Detroit’s financial mess has put the Detroit Zoo on the endangered list. City council members said their vote was not to close the zoo, but some felt they were being bullied by a state deadline and lawmakers who look down on Detroit.
Council member Barbara-Rose Collins said the state’s deadline for the city to sign over zoo operations to the Zoological society boiled down to disrespect. Many council members felt they were being bullied into handing over zoo operations without an agreement they were comfortable with.
Some city council members said they were largely opposed to giving $10 million in capital improvement funds to the society and paying almost $1 million a year for insurance and security without getting any of the revenue.
City council members said they also wanted to have a say in who would be hired as the director.
Council member Martha Reeves said, “Whoever runs the zoo should have an understanding with the city council. And it was not clear what the actual agreement was, it was never completed.”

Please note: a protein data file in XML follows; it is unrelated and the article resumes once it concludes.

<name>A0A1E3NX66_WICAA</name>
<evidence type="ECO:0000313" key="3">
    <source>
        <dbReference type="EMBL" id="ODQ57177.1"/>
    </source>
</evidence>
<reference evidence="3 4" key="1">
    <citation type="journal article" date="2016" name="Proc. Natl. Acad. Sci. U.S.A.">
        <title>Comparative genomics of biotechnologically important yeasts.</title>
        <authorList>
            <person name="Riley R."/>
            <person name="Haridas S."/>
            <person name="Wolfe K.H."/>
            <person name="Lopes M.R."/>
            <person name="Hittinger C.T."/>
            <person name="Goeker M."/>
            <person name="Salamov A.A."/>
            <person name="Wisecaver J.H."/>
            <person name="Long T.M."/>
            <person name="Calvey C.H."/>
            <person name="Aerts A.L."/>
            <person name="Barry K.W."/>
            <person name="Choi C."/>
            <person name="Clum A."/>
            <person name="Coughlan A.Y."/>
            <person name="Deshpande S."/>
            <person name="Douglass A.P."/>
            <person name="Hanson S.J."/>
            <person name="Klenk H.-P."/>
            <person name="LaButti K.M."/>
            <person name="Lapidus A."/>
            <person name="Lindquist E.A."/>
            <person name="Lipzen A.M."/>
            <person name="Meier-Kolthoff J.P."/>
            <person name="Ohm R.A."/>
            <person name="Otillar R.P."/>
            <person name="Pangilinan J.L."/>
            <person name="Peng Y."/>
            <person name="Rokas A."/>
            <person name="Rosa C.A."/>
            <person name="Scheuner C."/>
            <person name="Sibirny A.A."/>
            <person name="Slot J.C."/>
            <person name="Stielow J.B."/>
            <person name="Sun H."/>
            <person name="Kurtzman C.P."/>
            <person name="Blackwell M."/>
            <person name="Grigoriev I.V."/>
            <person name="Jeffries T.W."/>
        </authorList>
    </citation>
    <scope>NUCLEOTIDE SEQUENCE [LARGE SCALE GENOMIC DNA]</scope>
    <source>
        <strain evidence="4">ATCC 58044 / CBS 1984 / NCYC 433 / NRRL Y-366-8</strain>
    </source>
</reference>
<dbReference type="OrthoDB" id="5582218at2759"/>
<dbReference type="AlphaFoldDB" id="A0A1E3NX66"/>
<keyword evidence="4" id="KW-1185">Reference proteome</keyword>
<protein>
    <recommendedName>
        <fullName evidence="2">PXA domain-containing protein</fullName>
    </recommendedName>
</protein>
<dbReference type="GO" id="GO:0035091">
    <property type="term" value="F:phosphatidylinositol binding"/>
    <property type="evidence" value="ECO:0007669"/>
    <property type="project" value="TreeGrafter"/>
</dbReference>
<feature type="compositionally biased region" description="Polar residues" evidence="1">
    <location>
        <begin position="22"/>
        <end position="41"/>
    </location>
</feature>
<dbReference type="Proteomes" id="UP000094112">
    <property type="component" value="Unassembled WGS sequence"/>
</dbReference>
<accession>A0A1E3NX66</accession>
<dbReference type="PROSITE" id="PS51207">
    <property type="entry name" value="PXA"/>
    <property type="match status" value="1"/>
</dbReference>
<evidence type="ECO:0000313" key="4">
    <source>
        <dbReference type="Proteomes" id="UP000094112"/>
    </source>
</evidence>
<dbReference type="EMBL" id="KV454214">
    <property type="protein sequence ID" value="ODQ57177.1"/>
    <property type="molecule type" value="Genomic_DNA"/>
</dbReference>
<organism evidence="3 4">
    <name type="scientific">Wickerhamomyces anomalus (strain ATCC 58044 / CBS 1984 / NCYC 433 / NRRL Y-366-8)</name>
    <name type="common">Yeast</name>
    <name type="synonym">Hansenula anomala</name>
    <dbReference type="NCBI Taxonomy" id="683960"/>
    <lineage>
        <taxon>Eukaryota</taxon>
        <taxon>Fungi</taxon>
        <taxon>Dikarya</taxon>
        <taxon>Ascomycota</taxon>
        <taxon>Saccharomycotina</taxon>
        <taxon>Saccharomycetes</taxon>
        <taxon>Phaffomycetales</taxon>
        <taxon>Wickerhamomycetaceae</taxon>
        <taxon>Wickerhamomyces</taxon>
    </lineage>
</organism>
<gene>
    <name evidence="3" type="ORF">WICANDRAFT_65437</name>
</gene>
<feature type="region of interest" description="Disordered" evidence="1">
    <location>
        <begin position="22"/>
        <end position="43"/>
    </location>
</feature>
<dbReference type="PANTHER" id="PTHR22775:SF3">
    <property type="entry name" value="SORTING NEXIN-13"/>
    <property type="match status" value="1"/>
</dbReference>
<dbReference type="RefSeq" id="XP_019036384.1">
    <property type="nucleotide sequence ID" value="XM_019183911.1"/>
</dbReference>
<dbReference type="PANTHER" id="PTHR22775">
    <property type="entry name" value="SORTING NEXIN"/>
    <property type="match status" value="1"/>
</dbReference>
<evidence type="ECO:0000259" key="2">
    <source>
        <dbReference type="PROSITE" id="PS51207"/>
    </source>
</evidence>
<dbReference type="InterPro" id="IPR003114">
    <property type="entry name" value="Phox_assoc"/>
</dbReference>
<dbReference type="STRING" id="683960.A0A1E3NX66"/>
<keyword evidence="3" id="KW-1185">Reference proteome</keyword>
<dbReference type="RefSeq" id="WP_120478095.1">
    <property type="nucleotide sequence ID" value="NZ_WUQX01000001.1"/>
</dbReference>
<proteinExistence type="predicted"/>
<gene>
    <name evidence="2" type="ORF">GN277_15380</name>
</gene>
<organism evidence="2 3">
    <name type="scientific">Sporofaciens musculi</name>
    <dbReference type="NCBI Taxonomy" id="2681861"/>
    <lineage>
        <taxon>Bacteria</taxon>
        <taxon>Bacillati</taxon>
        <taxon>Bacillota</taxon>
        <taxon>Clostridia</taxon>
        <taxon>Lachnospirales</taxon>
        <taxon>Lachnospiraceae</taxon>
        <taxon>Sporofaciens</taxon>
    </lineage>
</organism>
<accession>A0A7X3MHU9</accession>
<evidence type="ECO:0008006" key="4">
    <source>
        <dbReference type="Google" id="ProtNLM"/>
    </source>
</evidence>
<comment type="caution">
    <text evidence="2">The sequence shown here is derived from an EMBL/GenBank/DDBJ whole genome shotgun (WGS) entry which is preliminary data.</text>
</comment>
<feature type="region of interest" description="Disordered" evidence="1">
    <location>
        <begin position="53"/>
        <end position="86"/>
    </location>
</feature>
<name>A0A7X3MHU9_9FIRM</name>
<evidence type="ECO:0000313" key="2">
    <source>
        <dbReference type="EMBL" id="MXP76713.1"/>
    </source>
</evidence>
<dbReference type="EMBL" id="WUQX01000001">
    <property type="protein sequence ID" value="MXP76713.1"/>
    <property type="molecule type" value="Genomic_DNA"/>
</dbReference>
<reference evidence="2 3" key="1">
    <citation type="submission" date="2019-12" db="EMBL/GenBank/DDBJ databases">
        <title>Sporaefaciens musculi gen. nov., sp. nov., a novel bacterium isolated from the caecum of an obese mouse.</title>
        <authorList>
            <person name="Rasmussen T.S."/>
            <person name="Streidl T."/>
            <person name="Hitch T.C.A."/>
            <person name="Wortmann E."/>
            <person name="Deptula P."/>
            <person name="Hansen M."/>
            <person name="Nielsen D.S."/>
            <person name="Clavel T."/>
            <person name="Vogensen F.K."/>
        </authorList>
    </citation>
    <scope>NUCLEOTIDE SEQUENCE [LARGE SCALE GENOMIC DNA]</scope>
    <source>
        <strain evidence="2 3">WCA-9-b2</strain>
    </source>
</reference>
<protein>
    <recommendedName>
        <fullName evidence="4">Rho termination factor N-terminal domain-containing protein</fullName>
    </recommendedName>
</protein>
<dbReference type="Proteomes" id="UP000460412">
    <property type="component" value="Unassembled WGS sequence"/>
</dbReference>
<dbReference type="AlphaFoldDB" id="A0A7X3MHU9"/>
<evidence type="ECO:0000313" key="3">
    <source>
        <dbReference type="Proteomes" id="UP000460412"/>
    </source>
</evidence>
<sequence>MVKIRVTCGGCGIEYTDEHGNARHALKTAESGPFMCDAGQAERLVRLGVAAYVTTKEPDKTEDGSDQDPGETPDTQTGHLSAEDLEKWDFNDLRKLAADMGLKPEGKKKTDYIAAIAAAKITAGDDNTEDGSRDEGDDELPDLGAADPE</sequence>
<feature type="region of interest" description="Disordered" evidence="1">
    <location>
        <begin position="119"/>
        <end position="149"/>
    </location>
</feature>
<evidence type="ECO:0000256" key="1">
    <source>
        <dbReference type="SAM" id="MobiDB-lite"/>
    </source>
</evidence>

Collins said, “The symbolism is that Detroit is a black city and that we’re unable to govern ourselves. So we need an overseer, the state legislature, or what have you, to step in and tell us what we must do and how to do it.”
She said she will not sign off on an operating agreement until it protects Detroit’s interests and the state should not try to force them with a funding deadline.
“That is a racist attitude. I resent it very much. I’m trying not to let it color my judgments, but we’re not a plantation, blacks aren’t owned by white folks anymore,” said Collins.